How do you see this continuing to unfold as a financial crisis? Where are we in it?
The hopes for a V-shaped recovery have always struck me as being way overoptimistic. At its core, stripping away shutdown orders and the closing of certain types of businesses and schools, what you have is a large swath of consumers and workers who will not return to their normal activities until they feel safe, which likely means until there is a widely available vaccine or until so much time passes that the virus is no longer endemic. For example, my wife’s parents are living with us. They’re not going out to any restaurants. They’re not going out and spending any money. They’re not going to do that until they’re safe.
So that places a pretty hard cap on how much the economy can recover. It’s not all going to come back, because this is not just about an aggregate demand shortfall where if we all just woke up and decided we’re OK, we can fix it. It’s more than that.
It’s almost like a productivity shock of some sort, or a taste shock. It’s like everyone woke up and decided that they don’t like the taste of certain foods and they’re not going to eat them. You’re going to get a realignment when that happens.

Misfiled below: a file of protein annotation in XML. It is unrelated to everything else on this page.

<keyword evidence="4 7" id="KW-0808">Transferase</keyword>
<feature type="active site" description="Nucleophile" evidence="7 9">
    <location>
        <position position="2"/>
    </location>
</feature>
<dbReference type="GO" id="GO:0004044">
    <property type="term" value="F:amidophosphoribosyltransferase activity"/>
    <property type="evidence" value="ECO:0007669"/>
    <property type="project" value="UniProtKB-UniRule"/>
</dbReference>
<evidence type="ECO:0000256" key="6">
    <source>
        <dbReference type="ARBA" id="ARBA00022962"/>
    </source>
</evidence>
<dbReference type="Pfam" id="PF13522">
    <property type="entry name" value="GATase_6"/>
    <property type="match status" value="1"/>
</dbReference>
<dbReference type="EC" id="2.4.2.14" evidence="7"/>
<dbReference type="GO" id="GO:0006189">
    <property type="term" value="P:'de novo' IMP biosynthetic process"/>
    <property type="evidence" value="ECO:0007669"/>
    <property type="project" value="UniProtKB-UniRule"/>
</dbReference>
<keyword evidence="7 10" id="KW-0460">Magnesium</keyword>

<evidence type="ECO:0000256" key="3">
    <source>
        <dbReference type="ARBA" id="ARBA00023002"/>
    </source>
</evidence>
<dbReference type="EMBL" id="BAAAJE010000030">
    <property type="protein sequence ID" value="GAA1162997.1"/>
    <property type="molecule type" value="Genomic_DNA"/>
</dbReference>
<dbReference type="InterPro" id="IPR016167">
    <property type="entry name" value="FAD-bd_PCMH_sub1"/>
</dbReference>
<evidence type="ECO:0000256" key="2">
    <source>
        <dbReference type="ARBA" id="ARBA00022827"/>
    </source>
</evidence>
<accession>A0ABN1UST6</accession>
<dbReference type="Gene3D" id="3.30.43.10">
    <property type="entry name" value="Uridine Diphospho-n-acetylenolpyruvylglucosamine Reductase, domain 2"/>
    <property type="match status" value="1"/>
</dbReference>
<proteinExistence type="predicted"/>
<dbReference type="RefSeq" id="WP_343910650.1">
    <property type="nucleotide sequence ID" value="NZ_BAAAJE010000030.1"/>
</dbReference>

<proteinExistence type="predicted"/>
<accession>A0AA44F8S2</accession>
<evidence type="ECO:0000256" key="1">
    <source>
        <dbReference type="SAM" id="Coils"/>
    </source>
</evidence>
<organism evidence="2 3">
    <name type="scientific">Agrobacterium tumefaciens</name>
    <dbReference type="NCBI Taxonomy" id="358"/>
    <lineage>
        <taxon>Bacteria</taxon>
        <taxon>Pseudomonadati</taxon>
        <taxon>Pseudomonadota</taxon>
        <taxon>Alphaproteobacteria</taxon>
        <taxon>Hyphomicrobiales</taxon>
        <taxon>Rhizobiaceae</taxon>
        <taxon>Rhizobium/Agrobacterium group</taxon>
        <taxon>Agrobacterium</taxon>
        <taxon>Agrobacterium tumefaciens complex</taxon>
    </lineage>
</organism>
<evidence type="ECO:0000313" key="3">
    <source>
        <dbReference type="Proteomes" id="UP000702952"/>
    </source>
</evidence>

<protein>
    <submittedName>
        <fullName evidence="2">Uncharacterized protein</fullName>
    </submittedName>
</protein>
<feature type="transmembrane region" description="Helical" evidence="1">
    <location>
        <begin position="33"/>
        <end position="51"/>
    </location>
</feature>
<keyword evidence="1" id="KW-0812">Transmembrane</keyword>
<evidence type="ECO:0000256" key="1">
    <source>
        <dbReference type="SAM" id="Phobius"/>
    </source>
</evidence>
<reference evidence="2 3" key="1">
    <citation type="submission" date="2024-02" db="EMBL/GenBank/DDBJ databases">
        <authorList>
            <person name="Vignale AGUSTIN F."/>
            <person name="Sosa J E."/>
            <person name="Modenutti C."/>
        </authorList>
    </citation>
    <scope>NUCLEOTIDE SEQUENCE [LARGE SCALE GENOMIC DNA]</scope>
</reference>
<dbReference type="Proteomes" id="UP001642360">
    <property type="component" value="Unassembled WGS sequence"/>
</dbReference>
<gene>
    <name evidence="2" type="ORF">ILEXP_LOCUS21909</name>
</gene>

Put that on one side. On the second side, you have the fact that there’s a real loss. The economy lost a chunk of production, and we are still sorting out who will bear that loss going forward.
Some of that loss is being borne by the most disadvantaged among us, as is unfortunately usually the case. I applaud efforts to protect those folks. But in some cases, the efforts to protect those folks have taken the form of unfunded mandates on different actors in the economy, such as telling landlords they can’t collect rent or certain bills won’t get paid or banks can’t collect on certain loans. You’re asking certain stakeholders in the economy to bear the loss, instead of all taxpayers banding together to help the disadvantaged. That then needs to work its way through the system.
I have some concern that $3 trillion of commercial real estate on the books of banks is in some danger, because tenants either can’t make payments or are going to negotiate lower payments. Thus, we may see a fair amount of non-performance on a very large loan book and the banks with those concerns then pulling back or, God forbid, actually having solvency concerns.